Chief justice takes heat for luxury condo
As a luxury bolthole in Manila, it is hard to go past The Fort in Bonifacio Global City.
Bellagio Tower 1 in the Fort complex is home to some of the nation's richest businessmen. The building features a 220 square metre pool, its own sandy beach pool, hydrotherapy tubs, 'aromatherm electronic capsules' and a day spa.
But far from providing him safe haven, Philippines Chief Justice Renato Corona finds himself under siege for his ownership of a luxury 3,300 square foot Bellagio apartment, for which he paid little more than half its market value.
And despite protestations that he had only bought the property in Taguig city on instalment and was still paying it off, documents seen by the South China Morning Post suggest that he has paid for the apartment in full, and there is no outstanding mortgage.
Corona, who was appointed to the chief judge's post in May 2010 in the dying days of Gloria Macapagal-Arroyo's presidency, is facing an impeachment trial next week for corruption. Corona, Arroyo's former chief of staff, was impeached last month by the House of Representatives for, among other things, being 'suspected and accused of having accumulated ill-gotten wealth [including] ... a 300 square metre apartment in a posh Megaworld Properties development at the Fort in Taguig'.
On Monday, Corona's lead lawyer Serafin Cuevas was quoted by the leading newspaper Philippine Daily Inquirer as saying that Corona had bought his apartment from the developer, Megaworld, 'on instalment' and with 'hard-earned money'. He said Corona was still 'amortising' the flat.
'We are not hiding anything. Until now, that is not yet fully paid,' said Cuevas, himself a retired member of the Supreme Court.
Cuevas said Corona had not shown his lawyers the transaction documents, but 'we assume that when he told his lawyers that he was still paying for that, it was accurate and true'.
Public documents relating to the apartment include a Deed of Absolute Sale signed by Corona, his wife Cristina and seller Megaworld listing a 'total purchase price' of 14.5 million pesos on December 16, 2009.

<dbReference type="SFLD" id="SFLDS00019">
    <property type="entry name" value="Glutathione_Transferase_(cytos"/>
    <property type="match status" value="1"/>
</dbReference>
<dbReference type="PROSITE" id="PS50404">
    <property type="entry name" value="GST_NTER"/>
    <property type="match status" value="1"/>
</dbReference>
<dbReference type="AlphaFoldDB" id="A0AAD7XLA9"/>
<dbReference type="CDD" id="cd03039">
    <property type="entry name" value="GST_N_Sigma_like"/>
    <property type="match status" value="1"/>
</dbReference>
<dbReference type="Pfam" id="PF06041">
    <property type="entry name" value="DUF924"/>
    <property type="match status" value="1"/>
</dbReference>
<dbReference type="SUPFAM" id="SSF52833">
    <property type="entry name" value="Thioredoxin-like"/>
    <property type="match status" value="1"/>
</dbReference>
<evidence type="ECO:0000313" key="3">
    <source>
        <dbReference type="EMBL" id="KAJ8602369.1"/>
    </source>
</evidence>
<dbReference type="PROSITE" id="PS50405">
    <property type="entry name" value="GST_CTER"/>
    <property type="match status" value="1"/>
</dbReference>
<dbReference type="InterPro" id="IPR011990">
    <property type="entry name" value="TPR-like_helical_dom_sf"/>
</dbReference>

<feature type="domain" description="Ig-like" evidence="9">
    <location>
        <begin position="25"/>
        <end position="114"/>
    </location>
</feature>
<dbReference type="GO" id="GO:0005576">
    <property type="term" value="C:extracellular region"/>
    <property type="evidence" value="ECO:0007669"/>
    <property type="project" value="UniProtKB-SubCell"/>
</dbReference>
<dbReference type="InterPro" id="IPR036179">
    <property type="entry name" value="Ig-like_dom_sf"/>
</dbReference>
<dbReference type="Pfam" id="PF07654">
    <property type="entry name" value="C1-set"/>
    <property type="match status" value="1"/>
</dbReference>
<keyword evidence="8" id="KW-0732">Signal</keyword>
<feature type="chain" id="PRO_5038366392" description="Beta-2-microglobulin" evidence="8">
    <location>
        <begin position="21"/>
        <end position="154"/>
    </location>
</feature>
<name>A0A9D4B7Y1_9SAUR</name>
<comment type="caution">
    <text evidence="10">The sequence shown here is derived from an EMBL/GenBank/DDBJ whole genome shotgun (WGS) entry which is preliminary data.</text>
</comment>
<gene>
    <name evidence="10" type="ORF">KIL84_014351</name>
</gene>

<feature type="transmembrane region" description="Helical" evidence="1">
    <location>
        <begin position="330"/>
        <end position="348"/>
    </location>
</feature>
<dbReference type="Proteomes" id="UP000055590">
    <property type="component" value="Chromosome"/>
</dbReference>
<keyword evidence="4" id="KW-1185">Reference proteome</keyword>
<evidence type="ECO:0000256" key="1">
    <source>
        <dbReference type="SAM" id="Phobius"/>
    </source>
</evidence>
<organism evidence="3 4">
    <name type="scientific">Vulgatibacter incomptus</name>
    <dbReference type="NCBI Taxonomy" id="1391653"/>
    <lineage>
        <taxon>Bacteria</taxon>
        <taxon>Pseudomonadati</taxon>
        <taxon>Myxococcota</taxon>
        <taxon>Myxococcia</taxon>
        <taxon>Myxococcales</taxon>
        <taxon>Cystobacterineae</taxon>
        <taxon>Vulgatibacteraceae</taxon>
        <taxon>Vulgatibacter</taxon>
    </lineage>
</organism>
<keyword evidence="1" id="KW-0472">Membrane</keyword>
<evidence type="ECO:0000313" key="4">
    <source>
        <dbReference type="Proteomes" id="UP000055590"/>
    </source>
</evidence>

The Registry of Deeds, a state agency, in turn issued four separate Condominium Certificates of Title (CCT) to the new owners, one each for the penthouse apartment and its three 12.5 square metre parking spaces.
Any mortgage on a property should be noted on the CCT. However, no mortgage is listed on any of the CCTs.
The sale price of 42,521 pesos per square metre, including the parking spaces, represents an exceptional bargain, industry sources agreed.
One broker described Corona's purchase as 'a steal' because Bellagio penthouse units were being pre-sold before completion for at least 80,000 pesos per square metre.
A source at a well-known property research firm, who spoke on condition of anonymity, said: 'He [Corona] got it for around 40,000 pesos [a year later]. Anyone would be amazed ... because it is a Bellagio.'
The source said that when Bellagio was completed, the price of a condo in the Fort averaged 88,000 to 115,000 pesos per square metre.
Megaworld has had various lawsuits lodged against it in the Supreme Court. In 2004, Corona, acting as an associate justice, ruled in favour of Megaworld in a case involving a dispute with a broker.
None of Corona's lawyers were available for comment. Corona denied all allegations of ill-gotten wealth against him last week.
Megaworld investment information officer John Hao said he was not allowed to speak about the sale.
Corona's impeachment trial begins on Monday.
Corona is the third-highest official to be impeached, after former president Joseph Estrada in 2000 and ombudsman Merceditas Gutierrez last year.
The price per square metre Chief Justice Renato Corona paid for a luxury home in The Fort
- Similar flats sold for 80,000 pesos a square metre